A clampdown could be due in relation to the compensation claims made by prisoners following announcements that this has cost the taxpayer £28.8 million in handling last year’s claims (including legal advice, representation and damages) and £9.3 million in compensation and costs for claims involving inmates. The government has ordered an audit of personal injury claims made to the Prison Service in order to identify where costs could be reduced. Justice Minister Dominic Raah has stated that this is to ensure that “…we are not being taken for a ride” and that the public purse is used to protect the public and rehabilitate offenders rather than to fuel the compensation culture. He also commented “…the Prison Service must be accountable, but taxpayers will be staggered to learn that the costs of litigation against it reached £29 million last year”.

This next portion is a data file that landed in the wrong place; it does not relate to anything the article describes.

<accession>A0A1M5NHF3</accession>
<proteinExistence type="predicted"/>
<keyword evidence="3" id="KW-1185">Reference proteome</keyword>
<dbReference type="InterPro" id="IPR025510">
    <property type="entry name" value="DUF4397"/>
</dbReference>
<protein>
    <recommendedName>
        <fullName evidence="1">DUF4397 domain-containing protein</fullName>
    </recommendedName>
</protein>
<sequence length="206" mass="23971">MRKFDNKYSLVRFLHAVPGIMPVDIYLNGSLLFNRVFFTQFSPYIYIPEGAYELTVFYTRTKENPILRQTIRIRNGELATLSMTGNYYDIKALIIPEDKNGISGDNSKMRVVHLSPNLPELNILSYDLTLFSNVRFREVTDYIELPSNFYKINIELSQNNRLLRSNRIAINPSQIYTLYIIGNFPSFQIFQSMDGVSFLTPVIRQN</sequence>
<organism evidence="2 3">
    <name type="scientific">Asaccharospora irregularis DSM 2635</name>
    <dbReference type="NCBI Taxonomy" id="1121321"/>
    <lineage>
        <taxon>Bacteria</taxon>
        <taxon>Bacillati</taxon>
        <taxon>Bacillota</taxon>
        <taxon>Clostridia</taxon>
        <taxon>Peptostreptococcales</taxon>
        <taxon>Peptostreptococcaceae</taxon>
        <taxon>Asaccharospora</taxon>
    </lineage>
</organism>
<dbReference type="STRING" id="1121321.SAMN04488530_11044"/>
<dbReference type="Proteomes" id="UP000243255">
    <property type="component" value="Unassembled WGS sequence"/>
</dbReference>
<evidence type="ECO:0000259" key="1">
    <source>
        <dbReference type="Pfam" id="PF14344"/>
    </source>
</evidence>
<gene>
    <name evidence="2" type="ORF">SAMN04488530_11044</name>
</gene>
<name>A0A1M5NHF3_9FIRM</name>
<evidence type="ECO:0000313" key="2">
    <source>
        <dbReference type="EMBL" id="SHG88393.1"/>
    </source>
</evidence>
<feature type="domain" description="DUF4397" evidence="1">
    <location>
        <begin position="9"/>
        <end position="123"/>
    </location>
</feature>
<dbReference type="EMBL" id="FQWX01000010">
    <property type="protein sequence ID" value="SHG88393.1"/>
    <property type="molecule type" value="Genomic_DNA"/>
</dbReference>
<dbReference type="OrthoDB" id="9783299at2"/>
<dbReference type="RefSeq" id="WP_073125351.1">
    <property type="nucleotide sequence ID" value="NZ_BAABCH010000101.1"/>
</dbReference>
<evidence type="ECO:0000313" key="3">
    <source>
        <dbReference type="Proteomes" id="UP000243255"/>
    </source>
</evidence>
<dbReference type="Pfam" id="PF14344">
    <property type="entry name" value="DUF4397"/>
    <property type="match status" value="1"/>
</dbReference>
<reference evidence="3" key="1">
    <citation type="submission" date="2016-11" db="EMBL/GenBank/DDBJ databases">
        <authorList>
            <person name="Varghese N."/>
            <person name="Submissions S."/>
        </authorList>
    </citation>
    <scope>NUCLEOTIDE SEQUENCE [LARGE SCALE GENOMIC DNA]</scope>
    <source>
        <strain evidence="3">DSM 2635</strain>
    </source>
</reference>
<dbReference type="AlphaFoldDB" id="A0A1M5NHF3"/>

One of several recent high profile and controversial cases is that of Michael Adebolajo, who was one of the men convicted of the murder of Fusilier Lee Rigby. His on-going case involves a compensation claim for £20,000 following an incident at Belmarsh prison where Adebolajo’s two front teeth were knocked out. He claimed that five prison officers assaulted him. The prison officers will not face charges.
Another claim was made by convicted terrorist Abdul Miah who claimed for £2,000 for racial discrimination after he was searched by a female prison officer. The government dismissed this claim.